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College Bound!

Tips to help parents (and their students) transition to safe and healthy campus life.

Your Local Health | Written by BJ Towe

Like most new adventures, leaving home for college is exciting and perhaps a little terrifying. The American Academy of Pediatrics (AAP) says some advanced planning and the simple offer of support can make the transition easier – for both you and your student. Here are some quick checklists to help ease the transition for both of you.


  • Schedule a pre-college appointment with your student's primary care provider, who can make sure s/he is up-to-date on vaccines and other preventive health measures. They can also discuss ways to avoid, prepare for, and manage any health risk situations your student may encounter.

  • Gather health information. Your student's school is apt to request health insurance information, immunization records, information about chronic health conditions, medication and dosage information, and other health-related information. Due to HIPAA, your student will need to work with their current healthcare provider to gather this information. You can be there to help them understand what s/he will need to request.
  • Make sure your student has health insurance, which is required by most colleges. If your student isn't covered under your policy, check into coverage offered by the school or via the Health Insurance Marketplace (
  • Be sure your student knows where to go if they get sick or injured at college. Take the time to locate: the student health center on campus and local Urgent Care and/or Emergency Room locations.
  • If your student needs prescription refills, ask your primary care provider or college health center how to best arrange for refilling medications.
  • If your student has a specific mental health diagnosis (e.g., ADHD, depression, eating disorder, etc.), develop a care plan with your primary care provider and college before school begins. If appropriate, encourage your teen to talk with the college about special accommodations available for students with certain diagnoses.
  • Talk with your student about peer pressure, making good decisions, and consequences. Alcohol, drugs, and sexual activity may be more accessible at college. Be clear about your expectations for their behavior as they live more independently. Be sure they know where to go for reproductive healthcare services.
  • Once school begins, stay in close contact. Try to assess how your student is doing socially and academically. The first month is particularly important since most incoming freshmen do not yet have many friends. It's normal for them to have days when they feel said or homesick, but if these feelings interfere with their ability to function, they should talk with trained counselors on campus and understand that is okay and encouraged. Watch for warning signs and be prepared to act.


  • See your doctor. Make sure you have all of the recommended vaccines and other preventive healthcare services you need.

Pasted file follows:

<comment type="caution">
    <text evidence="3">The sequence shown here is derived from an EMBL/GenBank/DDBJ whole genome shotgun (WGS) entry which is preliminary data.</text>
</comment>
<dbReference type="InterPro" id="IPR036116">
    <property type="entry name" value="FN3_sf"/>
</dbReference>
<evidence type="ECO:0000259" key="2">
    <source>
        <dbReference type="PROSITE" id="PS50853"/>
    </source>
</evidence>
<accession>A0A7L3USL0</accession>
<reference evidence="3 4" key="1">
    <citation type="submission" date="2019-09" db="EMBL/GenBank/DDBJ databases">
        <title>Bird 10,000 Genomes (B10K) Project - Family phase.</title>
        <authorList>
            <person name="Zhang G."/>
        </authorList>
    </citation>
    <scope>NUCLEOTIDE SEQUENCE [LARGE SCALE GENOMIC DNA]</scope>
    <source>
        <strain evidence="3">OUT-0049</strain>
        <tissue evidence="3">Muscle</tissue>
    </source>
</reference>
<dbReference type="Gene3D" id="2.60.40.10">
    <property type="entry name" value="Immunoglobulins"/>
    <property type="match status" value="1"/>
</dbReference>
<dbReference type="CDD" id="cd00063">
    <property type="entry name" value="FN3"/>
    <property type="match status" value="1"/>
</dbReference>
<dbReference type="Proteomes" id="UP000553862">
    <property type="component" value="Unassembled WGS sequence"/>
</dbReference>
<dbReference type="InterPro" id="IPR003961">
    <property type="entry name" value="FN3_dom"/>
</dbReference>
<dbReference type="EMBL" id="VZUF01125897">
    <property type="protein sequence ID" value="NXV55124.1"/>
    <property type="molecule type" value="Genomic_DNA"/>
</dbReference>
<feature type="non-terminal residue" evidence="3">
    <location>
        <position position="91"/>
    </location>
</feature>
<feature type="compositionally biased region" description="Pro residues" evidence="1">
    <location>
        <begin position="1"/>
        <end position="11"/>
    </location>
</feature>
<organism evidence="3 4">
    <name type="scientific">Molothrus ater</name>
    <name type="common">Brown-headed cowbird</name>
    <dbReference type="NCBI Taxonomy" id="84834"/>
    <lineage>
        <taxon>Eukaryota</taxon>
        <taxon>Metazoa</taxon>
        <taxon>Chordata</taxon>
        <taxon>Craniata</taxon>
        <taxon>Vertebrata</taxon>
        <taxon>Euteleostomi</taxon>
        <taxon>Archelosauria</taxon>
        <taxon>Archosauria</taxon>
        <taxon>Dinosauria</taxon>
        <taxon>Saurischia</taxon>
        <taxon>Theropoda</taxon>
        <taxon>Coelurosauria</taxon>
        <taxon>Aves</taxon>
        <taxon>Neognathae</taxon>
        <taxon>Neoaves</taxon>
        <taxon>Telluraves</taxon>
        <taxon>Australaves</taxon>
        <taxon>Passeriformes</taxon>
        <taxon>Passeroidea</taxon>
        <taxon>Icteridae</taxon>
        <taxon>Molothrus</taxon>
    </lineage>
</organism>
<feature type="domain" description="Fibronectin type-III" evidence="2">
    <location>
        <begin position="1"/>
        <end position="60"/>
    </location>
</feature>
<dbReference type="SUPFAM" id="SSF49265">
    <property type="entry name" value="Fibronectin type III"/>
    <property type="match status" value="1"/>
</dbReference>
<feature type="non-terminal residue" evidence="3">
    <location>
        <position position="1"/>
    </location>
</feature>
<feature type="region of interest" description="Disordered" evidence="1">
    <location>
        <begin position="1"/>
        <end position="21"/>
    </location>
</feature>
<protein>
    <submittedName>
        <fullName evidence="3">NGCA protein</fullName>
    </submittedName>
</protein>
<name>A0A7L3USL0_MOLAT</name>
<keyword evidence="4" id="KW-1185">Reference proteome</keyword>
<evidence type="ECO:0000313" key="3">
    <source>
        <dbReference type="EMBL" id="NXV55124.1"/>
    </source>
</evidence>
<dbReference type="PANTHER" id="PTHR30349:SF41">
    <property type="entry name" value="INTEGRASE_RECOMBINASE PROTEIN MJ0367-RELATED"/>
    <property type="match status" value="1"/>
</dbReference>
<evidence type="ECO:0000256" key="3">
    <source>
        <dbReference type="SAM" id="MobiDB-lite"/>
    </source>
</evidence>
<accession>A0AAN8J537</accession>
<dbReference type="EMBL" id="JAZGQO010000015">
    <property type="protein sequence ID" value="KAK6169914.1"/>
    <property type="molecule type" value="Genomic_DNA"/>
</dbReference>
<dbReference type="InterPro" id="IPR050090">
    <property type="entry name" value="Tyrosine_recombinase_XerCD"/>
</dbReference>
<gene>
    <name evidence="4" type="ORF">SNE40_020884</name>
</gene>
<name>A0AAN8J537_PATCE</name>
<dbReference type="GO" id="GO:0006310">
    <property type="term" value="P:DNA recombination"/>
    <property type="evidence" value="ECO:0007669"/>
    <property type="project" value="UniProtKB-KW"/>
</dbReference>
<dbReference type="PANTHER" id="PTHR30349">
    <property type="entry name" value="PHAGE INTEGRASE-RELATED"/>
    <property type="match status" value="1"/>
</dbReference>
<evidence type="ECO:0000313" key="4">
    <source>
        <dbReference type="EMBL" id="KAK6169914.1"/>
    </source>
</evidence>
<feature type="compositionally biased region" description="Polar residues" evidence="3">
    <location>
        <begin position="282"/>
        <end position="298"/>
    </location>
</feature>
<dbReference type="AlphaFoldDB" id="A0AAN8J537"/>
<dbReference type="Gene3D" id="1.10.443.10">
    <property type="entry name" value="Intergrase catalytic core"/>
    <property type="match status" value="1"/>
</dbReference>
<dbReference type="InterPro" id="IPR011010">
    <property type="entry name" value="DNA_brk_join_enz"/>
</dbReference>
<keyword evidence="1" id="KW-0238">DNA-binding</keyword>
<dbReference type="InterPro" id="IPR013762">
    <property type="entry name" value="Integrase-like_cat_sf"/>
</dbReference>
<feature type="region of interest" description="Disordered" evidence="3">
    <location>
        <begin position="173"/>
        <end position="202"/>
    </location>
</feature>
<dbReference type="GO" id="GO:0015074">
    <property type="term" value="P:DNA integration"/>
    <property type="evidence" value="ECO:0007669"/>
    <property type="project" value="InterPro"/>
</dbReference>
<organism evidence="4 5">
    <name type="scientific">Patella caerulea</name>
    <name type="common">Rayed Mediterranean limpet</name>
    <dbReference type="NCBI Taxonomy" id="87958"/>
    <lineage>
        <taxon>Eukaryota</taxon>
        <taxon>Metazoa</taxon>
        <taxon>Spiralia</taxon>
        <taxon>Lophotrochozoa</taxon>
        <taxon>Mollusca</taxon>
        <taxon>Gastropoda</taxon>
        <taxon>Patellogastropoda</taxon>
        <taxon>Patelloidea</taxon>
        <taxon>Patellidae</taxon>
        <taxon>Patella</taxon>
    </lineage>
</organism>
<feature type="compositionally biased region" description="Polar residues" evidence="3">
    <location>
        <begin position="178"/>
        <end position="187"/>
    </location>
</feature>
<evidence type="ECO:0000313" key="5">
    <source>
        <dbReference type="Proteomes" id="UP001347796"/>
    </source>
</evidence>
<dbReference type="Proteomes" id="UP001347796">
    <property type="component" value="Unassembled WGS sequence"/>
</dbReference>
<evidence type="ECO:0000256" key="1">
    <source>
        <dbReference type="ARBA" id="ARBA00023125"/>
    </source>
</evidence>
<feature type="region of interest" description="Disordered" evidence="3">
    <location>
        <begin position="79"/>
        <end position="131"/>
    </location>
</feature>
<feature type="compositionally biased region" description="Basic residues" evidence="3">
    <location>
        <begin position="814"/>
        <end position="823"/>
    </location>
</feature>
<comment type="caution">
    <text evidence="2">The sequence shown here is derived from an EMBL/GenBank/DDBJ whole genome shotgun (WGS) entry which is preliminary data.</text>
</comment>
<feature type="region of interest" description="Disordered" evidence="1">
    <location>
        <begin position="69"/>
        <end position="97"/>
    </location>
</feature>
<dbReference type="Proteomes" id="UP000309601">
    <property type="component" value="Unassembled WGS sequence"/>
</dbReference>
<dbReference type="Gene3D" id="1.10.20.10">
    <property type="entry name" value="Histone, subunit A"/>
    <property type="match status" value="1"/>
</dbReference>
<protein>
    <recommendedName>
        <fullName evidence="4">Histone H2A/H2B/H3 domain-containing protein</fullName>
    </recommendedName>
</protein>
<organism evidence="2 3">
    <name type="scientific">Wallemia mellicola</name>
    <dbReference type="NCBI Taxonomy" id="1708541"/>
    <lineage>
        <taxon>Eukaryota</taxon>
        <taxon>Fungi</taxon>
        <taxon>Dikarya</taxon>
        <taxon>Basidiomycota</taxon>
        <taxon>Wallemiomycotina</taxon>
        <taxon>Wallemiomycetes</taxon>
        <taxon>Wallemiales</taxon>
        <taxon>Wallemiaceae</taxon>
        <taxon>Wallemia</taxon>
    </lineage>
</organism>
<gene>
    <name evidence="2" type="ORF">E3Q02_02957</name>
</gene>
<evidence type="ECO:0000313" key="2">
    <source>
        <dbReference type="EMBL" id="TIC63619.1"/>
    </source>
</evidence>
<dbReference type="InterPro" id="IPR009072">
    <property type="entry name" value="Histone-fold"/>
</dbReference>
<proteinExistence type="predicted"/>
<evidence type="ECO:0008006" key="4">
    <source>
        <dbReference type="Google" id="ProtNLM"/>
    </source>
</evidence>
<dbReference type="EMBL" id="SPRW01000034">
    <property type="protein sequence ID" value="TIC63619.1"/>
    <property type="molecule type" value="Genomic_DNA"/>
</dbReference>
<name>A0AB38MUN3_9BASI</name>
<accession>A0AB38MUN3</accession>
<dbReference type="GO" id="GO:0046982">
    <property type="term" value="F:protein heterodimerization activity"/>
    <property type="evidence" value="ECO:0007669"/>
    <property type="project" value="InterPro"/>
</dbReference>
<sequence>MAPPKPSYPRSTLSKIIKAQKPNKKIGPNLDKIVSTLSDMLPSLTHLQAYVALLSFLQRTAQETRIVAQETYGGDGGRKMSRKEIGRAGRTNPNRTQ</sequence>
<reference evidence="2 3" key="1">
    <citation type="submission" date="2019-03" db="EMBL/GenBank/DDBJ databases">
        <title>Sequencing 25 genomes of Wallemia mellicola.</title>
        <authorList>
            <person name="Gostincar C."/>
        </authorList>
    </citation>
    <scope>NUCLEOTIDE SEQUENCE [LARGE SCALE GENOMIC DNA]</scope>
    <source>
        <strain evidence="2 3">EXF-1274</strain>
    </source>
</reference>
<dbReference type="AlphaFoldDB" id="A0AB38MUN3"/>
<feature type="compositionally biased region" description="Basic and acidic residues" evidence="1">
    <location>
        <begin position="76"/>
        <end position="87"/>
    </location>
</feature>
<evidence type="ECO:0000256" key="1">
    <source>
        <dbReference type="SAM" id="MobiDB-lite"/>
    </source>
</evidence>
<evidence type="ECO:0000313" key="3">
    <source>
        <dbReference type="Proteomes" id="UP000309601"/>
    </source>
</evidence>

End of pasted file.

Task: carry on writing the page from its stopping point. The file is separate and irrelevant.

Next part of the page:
• If you have a medical condition or health issue, be sure you are well-informed about it. As soon as you arrive at college, make sure your roommates or others close to you know about your health condition, signs of problems, and what to do in an emergency.
  • Know where to go if you have a health problem. For example, know where the student health center is on campus and where to go if you need urgent care or an emergency room.
  • If you take a prescribed medication, be sure you know the name of it, how it is to be taken, any side effects, and if you cannot have certain foods or drinks while taking it. Know where and how to get refills.
  • Pack and keep an emergency kit under your bed in the dorm. Include a flashlight and batteries, nonperishable food and water, basic first aid supplies, and extra medication. These can come in handy in the event of a blizzard, storms, or another scenario that could keep you in the dorm for a while.
  • Participate in healthy activities on campus. Eat right, get enough sleep (8 or 9 hours a night!) and stay active to keep stress under control. Studies show that most college students don't engage in risky behaviors – like using drugs, drinking, or having multiple sexual partners – so know that you don't need to do these things to fit in.
  • Beware of the “freshman 15.” Weight-gain is common among students who overindulge in the dining hall's offerings, other eateries, and late-night snacks. Be sure you get enough protein, veggies, and other nutritious foods, and be cautious of how much fat, sugar, and sodium you consume.
  • Learn about on-campus services available to you. Your college may offer support groups and student services to help you transition to campus life. If you feel sad, homesick, or a bit lost for more than week or so, or if those feelings interfere with your ability to work or enjoy college, please ask for help. The health center or counseling center on campus is a good place to start.

The Iowa Clinic Primary Care Department is here to help your student transition from home to college-life. Give us a call to make an appointment at one of our eight convenient locations at 515.875.9000.

Source: Checklists are based on information from the American Academy of Pediatrics' Healthy Tips for the College Freshman.

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